Coffee Production and Marketing in Ethiopia

Alemayehu Asfaw Amamo


The general motive to write this current topic paper on Coffee production and marketing in Ethiopia is that Ethiopia is the birth place of coffee and it discovered earlier in the world. More than 1,000 years ago, coffee was a goatherd in Ethiopia southwestern highlands, David Beatty discovered the Ethiopian province where they first blossom Kaffa gave its name to coffee. Nobody is sure, exactly how coffee originally discovered as a beverage plant; it believed that its cultivation and use began as early as the 9th century in Ethiopia. It cultivated Yemen earlier, around AD 575. While, it originated in Ethiopia, from where it traveled to the Yemen about 600 years ago, and from Arabia began its journey around the world. Among the many legends, Kaldi, an Abyssinian goatherd, who lived around AD 850 found the origin of coffee. It is vital to the cultural and socio-economic life of Ethiopians and contributes 25%-30% of the country's foreign exchange, half of GDP, 90% of exports, 85% of total employments in the country and part  of  the  culture;  about  50  %  of  the  produced  coffee  is consumed  domestically. The general objective of the review is to understand coffee production and marketing value chain system in Ethiopia and specific objective is to revise coffee production and marketing value chain, volume of production, domestic and international marketing and consumption level. Its production accounts forest coffee 10%, Semi forest coffee 30%, Garden coffee 50 % and Plantation coffees accounts 10%. Factors causing low productivities are increasingly competing Khat, traditional agronomic practices, and shortage of specialized institution that provides extension support for coffee production. Low quality coffee supplied to the local market. While, price of coffee in the local market is usually higher than export prices and it has seasonal and auction market, and has poor fair trade system, price Volatility which affects those who depend on it for their livelihood. Its transaction primary, Ethiopian commodity exchange and international markets and its value chain include small-scale, private owned farm and state firms. Coffee processing activities in its value chain except loading and unloading, mostly performed by women groups of farmers. Its processing adds value and price of it in the chain. Were as its value chain actors are collector, local traders, primary cooperatives, coop. unions, exporters, importers, domestic wholesalers and retailers, service providers and consumers. Its supply chain is complex and small farmer’s sale to local traders, local trader’s sale to big coffee milers and exporters, after processing local trader sale to international exporters and primary cooperatives purchase a number of coffees and sale to cooperative union the union process it and sale to exporters on behalf of cooperatives. Ethiopian coffee mainly exported to 53 destination countries in the world its source 95 % from privet companies and 5 % is coffee growing farmer cooperative union.  Certification and verification schemes can be powerful tools for value addition, access to a fast-growing market segment and the dissemination of good agricultural, environmental and social practice. The evaluation for sustainable production of coffee has four categories: Product quality, economic accountability, social responsibility, and environmental leadership in the supply chain. The approaches are Common denominator, Industry structure and social equity, Cost vs. benefits, Multiplicity of certification bodies, Supply and demand balance. It concluded that, coffee production, processing, marketing value chain needs its area based production, quality, pre and post-harvest management practices, and gender sensitive which is women participation and to benefit them, and link the value chain actors in chain is very important.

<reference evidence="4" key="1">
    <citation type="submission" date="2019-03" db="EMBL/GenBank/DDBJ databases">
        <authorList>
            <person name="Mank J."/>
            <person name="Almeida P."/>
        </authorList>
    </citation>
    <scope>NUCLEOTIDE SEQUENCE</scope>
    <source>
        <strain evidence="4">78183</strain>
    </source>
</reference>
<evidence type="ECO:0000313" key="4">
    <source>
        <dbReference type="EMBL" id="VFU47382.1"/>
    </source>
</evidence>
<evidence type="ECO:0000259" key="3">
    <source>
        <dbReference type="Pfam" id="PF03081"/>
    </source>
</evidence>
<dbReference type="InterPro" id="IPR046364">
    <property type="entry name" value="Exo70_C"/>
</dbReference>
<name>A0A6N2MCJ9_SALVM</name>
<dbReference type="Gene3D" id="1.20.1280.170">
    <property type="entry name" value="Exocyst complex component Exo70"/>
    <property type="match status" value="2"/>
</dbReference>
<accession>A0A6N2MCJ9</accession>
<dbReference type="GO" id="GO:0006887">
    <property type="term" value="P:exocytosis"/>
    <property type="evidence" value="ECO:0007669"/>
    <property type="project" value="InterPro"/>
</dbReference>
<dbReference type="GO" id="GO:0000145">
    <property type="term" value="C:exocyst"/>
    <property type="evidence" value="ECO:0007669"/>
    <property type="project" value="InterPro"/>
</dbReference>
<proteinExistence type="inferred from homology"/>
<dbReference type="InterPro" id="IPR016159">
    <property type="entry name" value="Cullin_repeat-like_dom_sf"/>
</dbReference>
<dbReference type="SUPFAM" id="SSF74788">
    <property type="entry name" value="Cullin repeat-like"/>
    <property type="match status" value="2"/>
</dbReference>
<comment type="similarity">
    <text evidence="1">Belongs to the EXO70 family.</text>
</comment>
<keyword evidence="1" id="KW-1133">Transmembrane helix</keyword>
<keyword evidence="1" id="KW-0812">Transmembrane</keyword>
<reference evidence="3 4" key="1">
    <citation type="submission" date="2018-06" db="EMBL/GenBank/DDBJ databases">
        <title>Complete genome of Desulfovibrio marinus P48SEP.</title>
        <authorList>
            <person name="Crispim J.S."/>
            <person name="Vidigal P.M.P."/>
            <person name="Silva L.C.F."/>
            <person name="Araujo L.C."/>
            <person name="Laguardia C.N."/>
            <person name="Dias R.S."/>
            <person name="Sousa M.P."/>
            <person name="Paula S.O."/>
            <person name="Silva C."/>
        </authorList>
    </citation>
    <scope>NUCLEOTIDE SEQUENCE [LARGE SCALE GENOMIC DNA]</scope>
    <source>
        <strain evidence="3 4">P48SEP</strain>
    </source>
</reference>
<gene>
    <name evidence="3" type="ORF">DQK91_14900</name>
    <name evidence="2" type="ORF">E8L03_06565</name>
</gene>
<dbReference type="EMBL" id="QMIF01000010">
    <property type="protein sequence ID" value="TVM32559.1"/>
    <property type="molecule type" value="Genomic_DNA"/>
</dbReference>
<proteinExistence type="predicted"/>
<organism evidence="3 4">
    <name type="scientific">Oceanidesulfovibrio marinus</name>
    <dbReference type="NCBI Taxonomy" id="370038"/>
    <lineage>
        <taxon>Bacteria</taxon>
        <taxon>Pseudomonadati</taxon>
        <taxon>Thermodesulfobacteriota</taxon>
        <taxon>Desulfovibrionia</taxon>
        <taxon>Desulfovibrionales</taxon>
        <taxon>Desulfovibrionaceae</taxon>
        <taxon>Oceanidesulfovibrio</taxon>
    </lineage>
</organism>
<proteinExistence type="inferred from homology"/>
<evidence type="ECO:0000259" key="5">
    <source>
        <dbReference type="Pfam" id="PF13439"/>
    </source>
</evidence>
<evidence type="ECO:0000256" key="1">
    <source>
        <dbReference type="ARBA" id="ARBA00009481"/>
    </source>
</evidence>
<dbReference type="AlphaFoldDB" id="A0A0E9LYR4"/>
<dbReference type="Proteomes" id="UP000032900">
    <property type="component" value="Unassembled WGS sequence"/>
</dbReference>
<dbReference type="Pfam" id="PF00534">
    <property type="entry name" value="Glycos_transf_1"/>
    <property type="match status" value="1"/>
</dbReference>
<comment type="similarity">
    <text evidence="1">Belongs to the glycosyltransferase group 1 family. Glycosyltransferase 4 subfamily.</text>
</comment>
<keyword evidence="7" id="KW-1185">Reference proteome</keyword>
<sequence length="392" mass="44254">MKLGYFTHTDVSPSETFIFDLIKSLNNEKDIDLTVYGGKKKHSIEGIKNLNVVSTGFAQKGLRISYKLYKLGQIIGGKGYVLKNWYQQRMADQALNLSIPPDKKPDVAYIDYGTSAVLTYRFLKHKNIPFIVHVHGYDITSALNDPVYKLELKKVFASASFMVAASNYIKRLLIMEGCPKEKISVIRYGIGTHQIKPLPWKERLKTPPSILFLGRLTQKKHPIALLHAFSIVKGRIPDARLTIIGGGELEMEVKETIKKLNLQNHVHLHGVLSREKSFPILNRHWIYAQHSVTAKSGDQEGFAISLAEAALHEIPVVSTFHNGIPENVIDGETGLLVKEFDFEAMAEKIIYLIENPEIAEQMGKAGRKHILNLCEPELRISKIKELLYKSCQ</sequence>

Keywords: value chain, coffee value chain, supply chain market chain, value addition, fire price, producer benefit.

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